"Winners" Portfolio 1.151
Citrix Systems (CTXS) 0.979
Echelon Corporation (ELON) 1.573
SunTech Power (STP) 2.186
Cemig (CIG) 0.996
Vestas Wind Systems (VWSYF.PK) 1.318
"Losers" Portfolio 1.410
Average of "Winner" and "Loser" portfolios 1.281

A Partial Explanation

The average β of the tracking portfolios is 0.3 more than the mutual fund portfolio β, but we needed a difference of about twice that to explain all the out-performance.  We also see the Obama effect here, which accounts for the 13% out-performance of the mutual funds over the S&P 500.

My calculated β's, plus the Obama effect on green stocks and funds, can explain an average performance of the tracking portfolios of about 70% over the time period in question, leaving about 10% of the out-performance unexplained. 

As I hypothesized in the previous article, this out-performance could also arise from the way I chose the stocks, which created a bias towards some Cleantech sectors (mostly efficiency stocks  and smart grid stocks) when compared to the mutual funds.  It could also be the mutual fund managers' skill.  In either case, however, an out-performance of 10% during seven months which have been as volatile as these last seven would not be enough for me to reach any firm conclusions.  10% is small enough to be a bias in my β calculations (recall that β depends on the choice of index as well as the frequency of the data used, and it also changes over time.)  10% could also be just luck.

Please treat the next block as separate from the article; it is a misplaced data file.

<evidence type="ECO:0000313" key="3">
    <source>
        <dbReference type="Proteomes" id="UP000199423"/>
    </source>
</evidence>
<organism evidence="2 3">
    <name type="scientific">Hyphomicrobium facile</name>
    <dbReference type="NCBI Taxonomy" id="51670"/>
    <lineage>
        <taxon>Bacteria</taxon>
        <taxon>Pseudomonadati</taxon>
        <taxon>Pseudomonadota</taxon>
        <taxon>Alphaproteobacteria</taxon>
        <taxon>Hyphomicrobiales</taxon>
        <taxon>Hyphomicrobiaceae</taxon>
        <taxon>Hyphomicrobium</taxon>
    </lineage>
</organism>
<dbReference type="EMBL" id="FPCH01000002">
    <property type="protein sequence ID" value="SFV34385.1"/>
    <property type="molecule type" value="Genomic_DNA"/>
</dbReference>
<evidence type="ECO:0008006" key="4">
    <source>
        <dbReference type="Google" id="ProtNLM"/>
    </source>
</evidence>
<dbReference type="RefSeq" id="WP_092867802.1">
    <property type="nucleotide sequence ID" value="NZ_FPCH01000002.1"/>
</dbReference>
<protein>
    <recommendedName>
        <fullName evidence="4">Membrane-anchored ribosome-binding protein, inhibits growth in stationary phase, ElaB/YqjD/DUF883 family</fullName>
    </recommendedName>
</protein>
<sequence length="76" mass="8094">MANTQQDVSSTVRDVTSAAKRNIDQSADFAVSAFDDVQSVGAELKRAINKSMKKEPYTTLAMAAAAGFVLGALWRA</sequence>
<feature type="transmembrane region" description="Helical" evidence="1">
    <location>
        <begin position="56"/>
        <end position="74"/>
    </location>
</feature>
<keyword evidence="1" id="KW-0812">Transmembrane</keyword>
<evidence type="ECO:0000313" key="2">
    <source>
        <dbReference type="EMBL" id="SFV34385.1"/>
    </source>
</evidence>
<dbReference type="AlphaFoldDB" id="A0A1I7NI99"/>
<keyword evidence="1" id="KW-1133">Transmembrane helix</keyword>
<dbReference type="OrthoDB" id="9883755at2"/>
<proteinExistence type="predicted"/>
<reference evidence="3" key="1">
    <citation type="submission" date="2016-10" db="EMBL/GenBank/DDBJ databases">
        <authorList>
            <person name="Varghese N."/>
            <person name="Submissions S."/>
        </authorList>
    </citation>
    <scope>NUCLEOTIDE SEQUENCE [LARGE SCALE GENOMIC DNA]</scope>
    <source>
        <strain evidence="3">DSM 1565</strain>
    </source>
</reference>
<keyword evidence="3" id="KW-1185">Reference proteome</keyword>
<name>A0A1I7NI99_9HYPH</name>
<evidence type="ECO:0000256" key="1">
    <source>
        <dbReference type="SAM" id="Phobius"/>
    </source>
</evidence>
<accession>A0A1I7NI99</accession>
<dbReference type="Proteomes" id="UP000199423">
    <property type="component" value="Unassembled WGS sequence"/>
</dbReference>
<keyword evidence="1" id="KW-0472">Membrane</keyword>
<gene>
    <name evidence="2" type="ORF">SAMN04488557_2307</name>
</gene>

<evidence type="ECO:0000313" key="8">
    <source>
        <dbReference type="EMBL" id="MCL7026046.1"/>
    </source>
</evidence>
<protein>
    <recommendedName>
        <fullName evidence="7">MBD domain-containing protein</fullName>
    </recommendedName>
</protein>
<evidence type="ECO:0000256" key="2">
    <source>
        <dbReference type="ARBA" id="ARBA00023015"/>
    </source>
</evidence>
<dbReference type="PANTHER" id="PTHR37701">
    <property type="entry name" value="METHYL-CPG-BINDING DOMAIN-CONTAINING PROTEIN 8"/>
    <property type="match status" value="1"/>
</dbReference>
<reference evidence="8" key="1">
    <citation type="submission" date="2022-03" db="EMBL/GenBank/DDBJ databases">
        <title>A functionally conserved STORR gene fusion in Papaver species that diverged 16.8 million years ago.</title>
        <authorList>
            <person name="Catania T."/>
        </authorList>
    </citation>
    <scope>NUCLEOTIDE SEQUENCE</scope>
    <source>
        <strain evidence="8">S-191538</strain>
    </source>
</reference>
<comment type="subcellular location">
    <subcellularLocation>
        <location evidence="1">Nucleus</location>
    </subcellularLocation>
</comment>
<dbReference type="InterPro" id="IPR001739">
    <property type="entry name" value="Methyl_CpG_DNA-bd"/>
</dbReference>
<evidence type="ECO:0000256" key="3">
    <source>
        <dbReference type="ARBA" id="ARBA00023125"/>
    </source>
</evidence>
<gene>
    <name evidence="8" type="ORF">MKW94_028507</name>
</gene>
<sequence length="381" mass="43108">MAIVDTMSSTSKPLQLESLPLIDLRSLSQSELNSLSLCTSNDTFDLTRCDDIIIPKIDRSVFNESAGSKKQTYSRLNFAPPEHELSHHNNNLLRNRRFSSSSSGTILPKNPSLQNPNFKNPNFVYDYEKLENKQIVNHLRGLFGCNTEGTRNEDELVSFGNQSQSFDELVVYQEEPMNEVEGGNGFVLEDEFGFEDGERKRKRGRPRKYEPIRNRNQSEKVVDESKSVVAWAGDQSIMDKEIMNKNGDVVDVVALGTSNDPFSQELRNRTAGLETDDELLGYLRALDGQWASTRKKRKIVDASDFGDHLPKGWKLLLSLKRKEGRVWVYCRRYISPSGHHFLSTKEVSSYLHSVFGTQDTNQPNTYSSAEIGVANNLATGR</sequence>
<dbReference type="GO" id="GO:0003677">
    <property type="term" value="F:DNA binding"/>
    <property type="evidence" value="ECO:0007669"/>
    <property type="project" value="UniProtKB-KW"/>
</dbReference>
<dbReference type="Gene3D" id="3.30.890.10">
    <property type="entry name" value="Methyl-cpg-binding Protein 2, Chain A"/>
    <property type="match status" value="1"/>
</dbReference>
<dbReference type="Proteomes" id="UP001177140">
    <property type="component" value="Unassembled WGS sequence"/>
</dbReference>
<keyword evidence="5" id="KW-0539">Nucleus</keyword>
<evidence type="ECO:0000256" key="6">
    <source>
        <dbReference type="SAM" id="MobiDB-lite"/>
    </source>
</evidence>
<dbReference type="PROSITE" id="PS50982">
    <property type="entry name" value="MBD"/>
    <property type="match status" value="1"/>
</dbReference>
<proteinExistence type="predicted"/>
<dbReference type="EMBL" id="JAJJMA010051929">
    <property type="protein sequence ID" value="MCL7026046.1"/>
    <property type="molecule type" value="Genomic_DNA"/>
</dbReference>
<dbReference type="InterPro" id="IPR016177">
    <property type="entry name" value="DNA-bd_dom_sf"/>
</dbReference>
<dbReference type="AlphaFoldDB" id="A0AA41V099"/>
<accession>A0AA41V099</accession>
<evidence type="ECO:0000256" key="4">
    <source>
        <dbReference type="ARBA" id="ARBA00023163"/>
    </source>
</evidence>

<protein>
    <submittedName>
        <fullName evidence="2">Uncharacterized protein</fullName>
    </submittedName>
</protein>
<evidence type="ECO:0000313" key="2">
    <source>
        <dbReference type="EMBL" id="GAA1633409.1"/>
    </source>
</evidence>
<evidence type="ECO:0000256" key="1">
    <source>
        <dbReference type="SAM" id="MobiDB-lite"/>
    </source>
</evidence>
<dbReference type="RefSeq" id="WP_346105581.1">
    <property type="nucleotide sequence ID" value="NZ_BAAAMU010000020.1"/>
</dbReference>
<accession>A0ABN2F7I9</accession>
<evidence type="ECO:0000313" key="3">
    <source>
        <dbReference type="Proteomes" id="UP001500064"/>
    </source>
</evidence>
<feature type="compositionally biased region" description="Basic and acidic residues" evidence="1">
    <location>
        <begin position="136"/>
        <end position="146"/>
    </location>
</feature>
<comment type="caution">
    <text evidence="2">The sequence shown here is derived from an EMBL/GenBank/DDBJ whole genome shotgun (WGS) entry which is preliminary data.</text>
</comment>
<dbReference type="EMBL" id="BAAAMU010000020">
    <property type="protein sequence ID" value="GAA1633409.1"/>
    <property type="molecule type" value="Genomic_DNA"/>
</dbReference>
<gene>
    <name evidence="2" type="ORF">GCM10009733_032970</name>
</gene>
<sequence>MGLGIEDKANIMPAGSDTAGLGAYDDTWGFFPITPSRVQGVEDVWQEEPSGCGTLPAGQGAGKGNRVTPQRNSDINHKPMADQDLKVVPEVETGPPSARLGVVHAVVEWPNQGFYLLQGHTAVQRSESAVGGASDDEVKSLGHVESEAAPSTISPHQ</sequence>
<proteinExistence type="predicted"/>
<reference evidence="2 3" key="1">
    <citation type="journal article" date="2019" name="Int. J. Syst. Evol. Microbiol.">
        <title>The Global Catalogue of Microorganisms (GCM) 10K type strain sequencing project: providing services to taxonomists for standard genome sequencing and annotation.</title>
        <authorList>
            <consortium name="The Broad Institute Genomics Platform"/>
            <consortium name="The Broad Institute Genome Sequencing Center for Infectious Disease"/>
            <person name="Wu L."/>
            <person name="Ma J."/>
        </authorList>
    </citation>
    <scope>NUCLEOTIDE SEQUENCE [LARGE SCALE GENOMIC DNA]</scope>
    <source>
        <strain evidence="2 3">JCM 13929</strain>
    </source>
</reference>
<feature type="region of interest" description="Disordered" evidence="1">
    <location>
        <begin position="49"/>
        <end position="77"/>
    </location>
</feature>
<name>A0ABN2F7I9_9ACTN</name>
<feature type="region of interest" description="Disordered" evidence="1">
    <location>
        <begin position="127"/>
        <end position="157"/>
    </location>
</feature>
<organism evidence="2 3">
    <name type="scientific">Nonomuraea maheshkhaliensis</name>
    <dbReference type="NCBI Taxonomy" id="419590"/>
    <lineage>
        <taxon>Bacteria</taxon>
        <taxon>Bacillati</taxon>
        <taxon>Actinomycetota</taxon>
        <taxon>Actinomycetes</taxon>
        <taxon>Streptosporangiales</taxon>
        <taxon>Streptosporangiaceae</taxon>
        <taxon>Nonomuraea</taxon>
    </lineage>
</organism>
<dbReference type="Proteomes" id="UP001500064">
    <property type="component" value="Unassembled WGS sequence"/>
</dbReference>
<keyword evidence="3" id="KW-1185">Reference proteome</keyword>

Since I won't be able to show that any out-performance which remains is not just luck, I see no need to continue this investigation.

An Inadvertent Discovery

It's interesting to note that the β for the "Losers" is higher than that for the "Winners."  In other words, I was wrong to attribute the out-performance of the "Losers" portfolio to winner-loser effects.  "Loser" out-performance is also explained by β.  Why do the "Losers" have higher β than the "Winners"?  Because the "Losers" were the worst-performing of a group of stocks from 2/27/2006 to 2/27/2009, over which period the S&P 500 fell 43%.  Since high-β stocks are likely  to fall more than low-β stocks when the market as a whole is falling, my "Losers" portfolio was biased towards high-β stocks.